Wolves now seen as control on CWD, but not in Pennsylvania
There is a way to slow the spread and perhaps eliminate the scourge of chronic wasting disease in Pennsylvania deer, and you heard it here first – stock wolves.
Nah, just kidding. Obviously, introducing those relentless predators into Pennsylvania’s mostly crowded, mixed urban-rural landscape would be irresponsible, wrong headed and disastrous. But it is worth noting that those wild canines are now seen by some as a control on the always-fatal-to-deer disease in other parts of the country.
A study is underway in Yellowstone National Park to see if wolves can control CWD, and interestingly, there is a Pennsylvania connection to the work. Researchers are studying the effects of when a predator sustains the health of a prey population by killing the sickest animals
Are the Yellowstone wolves the first line of defense against CWD Preliminary results of the study suggest that the answer is yes. Researchers are focusing on what is known as the “predator-cleansing effect.”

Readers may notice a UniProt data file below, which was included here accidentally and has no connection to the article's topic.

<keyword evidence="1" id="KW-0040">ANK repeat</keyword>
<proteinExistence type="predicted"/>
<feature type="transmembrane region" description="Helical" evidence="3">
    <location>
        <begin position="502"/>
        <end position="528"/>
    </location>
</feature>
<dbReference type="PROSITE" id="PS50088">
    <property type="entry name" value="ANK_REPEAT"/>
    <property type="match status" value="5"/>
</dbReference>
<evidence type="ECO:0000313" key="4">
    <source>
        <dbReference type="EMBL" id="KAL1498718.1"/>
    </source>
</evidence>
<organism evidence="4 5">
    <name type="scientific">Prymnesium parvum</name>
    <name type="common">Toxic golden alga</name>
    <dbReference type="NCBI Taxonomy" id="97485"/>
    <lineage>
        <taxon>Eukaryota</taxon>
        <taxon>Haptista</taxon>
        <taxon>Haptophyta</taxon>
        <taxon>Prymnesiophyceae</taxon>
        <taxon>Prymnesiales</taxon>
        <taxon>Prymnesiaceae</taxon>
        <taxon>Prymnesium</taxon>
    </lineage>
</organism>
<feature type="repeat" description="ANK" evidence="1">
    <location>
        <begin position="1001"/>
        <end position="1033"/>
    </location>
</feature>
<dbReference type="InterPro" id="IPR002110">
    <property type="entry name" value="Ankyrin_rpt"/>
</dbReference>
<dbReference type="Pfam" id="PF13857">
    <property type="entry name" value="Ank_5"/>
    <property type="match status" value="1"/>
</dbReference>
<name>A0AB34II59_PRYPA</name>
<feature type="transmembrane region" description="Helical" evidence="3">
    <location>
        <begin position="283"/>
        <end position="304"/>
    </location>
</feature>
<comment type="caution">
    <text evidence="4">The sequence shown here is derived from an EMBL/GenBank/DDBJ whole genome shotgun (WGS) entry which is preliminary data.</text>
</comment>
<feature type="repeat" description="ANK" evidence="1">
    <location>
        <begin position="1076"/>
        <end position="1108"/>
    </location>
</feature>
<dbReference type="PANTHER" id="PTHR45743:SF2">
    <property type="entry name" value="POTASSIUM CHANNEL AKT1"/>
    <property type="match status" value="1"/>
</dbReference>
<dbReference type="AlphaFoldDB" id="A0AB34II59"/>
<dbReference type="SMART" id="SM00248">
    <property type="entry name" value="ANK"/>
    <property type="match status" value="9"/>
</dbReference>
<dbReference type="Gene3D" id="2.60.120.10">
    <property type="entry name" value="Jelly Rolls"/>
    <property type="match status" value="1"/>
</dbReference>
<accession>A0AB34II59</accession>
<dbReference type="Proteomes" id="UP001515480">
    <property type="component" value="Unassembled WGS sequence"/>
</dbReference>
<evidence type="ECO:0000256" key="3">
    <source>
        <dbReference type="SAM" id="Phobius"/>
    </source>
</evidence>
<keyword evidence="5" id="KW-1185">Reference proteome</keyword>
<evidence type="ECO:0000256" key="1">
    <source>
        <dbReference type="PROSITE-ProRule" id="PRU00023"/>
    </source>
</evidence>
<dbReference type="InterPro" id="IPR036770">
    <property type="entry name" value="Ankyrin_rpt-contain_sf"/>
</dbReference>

“There is no management tool that is effective for controlling the disease,” said Ellen Brandell, a doctoral student in wildlife ecology at Penn State, who is leading the project in collaboration with the U.S. Geological Survey and the National Park Service. “There is no vaccine. Can predators potentially be the solution?”
One thing is for sure. Whether the idea holds that wolves can limit CWD in the West, they won’t be stocked to do the job here. Although, believe it or not, there was some discussion of stocking wolves almost 20 years ago. Former Pennsylvania Game Commission press secretary Jerry Feaser gave this answer then about the prospect when asked by a writer with the Timber Wolf Information Network:
“We have not considered, nor will we ever consider, reintroduction of wolves in Pennsylvania, for two reasons,” he said. “First, there is no part of Pennsylvania remote enough for wolves to be reintroduced where they would not cause conflict with humans. And second – because of that – we would not want to have any persecution of the animals, either.”
Eastern coyotes – although they have been shown to have gray wolf genes – don’t seem to kill enough deer, sick or not, to limit chronic wasting disease.
We have hordes of coyotes in our state, and some big males exceed 50 pounds, looking almost wolf-like. But their diet and hunting habits – wildlife biologists tell us they mostly kill smaller mammals and don’t pursue prey such as deer in packs the way wolves do – appears to limit their effectiveness as deer predators.
Although, I realize some Pennsylvania deer hunters will argue strenuously with that observation.